Saints Loss Bodes Well For Hornets Attendance

Published: January 9, 2011

With the Saints out of the playoffs, and no chance for Lombardi Gras II, it is quite officially basketball season in the Big Easy. People might not want to hear it, but when the Saints are playing, the Hornets play second fiddle. It’s a sweet fiddle, but the second one nonetheless. With first fiddle out for the season with a bruised ego, it’s time for the second fiddle to take center stage. As much as I hate the Seahawks for doing it, they might have just given the Hornets lease extension chances a figurative shot in the arm.

With five games left to play at home, the Hornets needs to average 14,932 people per game, or the franchise can break its lease by paying only a 10 million dollar penalty. Just under 15 thousand people a game isn’t asking that much, but it’s well above this season’s per game average of 14,085. Now that the Saints are out of the picture, will 1,000 more fans show up per home game than in the past?

They should. Speaking entirely from personal experience (since there isn’t a site that simplifies attendance to the point in which it wouldn’t take me hours to figure out average attendance per month for the past four years), the Hornets do tend to attract more fans to the Arena once the Saints are out of the picture. How many is debatable for now, but in years past it’s been noticeable just by looking around at games.

They (like everyone except the Tampa Bay Devil Rays) also tend to bring in more fans when they are playing well, which they are this season. Despite what so many have been saying lately, the team has been successful this year, relatively at least. With 45% of the season over and done, the Hornets are on pace to win 47 games and enter the playoffs as the seven seed. Should the Denver management cave and trade Carmelo Anthony, it’s a near certainty that the Nuggets would fall off, potentially leaving the sixth seed up for grabs.

Let’s put 47 wins in perspective. First of all (and least importantly), it’s what Ryan and I both predicted the Hornets would finish with. I guess that’s irrelevant, but I just wanted to remind you all. Moving on, I collaborated with seven other guys from the TrueHoop Network to fill out our predictions for every team’s regular season win total. Aside from my guess, the predictions went like this- 43 (Henry Abbot and Dan Feldman), 41 (Darius Soriano), 39 (Devin Kharpertiane, Carey Smith), 36 (Patrick Hayes), and 35 (Beckley Mason).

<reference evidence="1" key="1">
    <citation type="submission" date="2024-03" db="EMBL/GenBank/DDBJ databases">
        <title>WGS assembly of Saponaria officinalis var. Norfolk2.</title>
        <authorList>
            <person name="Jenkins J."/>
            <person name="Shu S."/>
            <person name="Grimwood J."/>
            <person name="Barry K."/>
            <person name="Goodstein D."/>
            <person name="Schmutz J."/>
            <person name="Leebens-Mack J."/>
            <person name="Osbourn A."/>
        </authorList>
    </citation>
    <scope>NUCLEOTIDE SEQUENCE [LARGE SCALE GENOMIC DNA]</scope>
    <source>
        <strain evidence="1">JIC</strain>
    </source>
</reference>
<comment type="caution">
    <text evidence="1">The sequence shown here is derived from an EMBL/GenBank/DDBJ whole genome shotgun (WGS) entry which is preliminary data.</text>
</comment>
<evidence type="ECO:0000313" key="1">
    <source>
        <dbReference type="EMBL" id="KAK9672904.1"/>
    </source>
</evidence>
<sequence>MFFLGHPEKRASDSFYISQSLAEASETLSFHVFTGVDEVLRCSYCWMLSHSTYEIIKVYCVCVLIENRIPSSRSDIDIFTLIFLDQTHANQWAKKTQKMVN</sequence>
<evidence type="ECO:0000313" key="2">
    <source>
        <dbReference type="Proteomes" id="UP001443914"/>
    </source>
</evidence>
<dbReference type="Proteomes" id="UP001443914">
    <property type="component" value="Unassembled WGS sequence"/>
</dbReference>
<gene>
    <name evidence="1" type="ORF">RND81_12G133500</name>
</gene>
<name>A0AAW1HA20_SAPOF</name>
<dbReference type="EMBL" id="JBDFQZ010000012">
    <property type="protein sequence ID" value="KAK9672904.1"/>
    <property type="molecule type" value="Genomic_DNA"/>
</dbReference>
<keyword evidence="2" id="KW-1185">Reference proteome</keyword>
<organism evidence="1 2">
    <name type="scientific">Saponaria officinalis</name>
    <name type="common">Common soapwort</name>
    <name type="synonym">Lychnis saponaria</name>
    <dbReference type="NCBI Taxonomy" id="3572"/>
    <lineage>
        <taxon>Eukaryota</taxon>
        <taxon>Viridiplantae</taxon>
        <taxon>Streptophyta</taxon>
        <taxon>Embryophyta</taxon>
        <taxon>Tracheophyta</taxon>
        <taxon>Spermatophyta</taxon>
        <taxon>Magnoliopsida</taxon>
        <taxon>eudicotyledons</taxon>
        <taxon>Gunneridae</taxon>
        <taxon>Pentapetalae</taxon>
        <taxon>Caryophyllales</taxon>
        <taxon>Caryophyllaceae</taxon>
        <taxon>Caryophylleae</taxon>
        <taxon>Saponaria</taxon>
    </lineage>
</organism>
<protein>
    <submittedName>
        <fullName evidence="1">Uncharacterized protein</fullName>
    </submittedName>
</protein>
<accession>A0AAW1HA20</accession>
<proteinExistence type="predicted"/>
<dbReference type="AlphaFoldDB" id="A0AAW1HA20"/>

These are not guys who were out to get the Hornets preseason, or who have a grudge to bare for some reason. They are writers just like me, except better, who gave their honest predictions of where the Hornets stood entering the season. Remember the winless preseason? Or the summer of Chaos? I would say this season has been good so far. Hell, I think it’s been great considering how hard the beginning of it was supposed to be. Anyone who is honest with themselves would have taken 21-16 through 37 games if I offered it to them before the season started. Anyone care to claim otherwise?

Moving on, here’s a cold realization for you New Orleans sports fans- From when the Saints season ends (traditionally right around the new year, although lately it has been later) until Training camp begins (late July), there really aren’t any other major sports in the area. Sure you can tell me about LSU basketball or baseball, but those are all out in Baton Rouge. We can talk about Tulane baseball, or UNO, Loyola, Xavier and Delgado sports, but they rarely draws more than a few thousand people and I can’t imagine that they do any better on TV.

The Hornets also have Mardi Gras and the smaller festivals to contend with for the rest of the season, but the team takes it’s Mardi Gras road trip during the intense parts of Carnival, so that won’t hurt attendance as much as it will TV numbers. As for the smaller festivals and gatherings, it can be argued that some of them might even increase attendance to some extent by bringing opposing fans who just happen to be in the area, into the Arena.

Back to the lease, though. With five games left this month, it’s time to lay it all on the line for Hornets fans, and they will answer the call. With the Saints officially done for the year, I’m going to go ahead and predict that New Orleanians will meet the attendance mandate and trigger the extension clause in the lease, temporarily securing the team’s future in the city.


  1. Pingback: The New Orleans Hornets Have Alienated The Majority Of Local Fans | Swarm & Sting | A New Orleans Hornets Blog

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